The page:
When The Mail Stopped: A Letter Carrier Remembers Striking For Wages, And Dignity, In The Great Postal Strike Of 1970
In March of 1970, postal workers across the country walked out in one of the largest strikes against the federal government in U.S. history. It lasted 8 days, spanned over 30 cities, and won postal workers a living wage.
Tom Germano was one of them. He grew up in a working class neighborhood in New York City, and found his calling as a letter carrier, delivering mail on those same streets he grew up on.
He came to StoryCorps with his son, Thomas, to talk about those early days, and why he was willing to put his livelihood on the line during the historic strike.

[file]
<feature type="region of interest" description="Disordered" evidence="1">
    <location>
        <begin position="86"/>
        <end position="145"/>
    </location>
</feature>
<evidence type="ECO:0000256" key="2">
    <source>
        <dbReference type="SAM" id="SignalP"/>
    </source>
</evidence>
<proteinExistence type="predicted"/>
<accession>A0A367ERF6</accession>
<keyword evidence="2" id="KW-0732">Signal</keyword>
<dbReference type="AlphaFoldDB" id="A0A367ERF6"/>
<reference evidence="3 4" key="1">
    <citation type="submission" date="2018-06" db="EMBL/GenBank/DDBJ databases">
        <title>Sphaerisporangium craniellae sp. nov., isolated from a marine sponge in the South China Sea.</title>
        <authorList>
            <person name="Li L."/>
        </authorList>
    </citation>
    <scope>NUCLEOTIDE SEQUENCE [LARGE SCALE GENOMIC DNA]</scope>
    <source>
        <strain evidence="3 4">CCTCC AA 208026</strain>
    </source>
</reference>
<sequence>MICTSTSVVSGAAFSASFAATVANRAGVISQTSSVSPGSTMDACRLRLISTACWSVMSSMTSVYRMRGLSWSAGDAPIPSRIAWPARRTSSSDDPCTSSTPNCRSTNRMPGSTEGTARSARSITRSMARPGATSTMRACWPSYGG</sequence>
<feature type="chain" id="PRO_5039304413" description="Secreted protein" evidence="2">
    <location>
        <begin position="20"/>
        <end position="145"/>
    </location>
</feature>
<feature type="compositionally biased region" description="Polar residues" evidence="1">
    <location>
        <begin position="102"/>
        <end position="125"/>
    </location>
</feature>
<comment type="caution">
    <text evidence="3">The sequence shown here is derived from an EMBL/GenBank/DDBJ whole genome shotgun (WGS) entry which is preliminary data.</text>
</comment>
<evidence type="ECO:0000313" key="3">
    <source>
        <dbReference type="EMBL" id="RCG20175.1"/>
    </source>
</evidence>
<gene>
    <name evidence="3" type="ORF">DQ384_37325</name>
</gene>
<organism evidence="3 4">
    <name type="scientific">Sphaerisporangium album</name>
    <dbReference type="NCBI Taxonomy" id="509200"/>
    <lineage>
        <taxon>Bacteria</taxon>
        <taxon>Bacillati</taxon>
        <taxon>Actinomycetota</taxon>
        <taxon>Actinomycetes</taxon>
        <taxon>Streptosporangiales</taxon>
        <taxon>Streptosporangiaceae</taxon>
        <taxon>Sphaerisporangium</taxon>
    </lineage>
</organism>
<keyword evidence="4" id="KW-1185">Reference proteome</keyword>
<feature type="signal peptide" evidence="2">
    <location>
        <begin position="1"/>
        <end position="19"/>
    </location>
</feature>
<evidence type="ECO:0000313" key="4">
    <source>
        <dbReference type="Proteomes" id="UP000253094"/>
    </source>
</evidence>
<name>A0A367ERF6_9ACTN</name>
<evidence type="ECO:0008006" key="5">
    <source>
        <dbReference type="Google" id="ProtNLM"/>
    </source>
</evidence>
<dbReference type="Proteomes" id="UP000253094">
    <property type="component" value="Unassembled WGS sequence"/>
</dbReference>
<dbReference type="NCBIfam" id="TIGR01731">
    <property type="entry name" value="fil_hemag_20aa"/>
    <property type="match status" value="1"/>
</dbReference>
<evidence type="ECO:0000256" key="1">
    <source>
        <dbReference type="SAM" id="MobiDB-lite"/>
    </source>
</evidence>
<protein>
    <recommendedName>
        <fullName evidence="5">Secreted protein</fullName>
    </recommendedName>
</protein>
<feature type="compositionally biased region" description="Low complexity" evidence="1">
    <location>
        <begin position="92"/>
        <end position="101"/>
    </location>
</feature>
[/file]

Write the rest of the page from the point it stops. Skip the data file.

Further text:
Top photo: Thomas Germano and Tom Germano at their StoryCorps interview in North Babylon, NY, on February 7, 2020. By Camila Kerwin for StoryCorps.
Middle photo: Postal Workers strike outside the main Post Office on 8th Avenue in New York, NY, in March, 1970. Tom Germano pictured second from left (between two picketers). Photo courtesy of the New York Times.
Originally aired March 13, 2020 on NPR’s Morning Edition.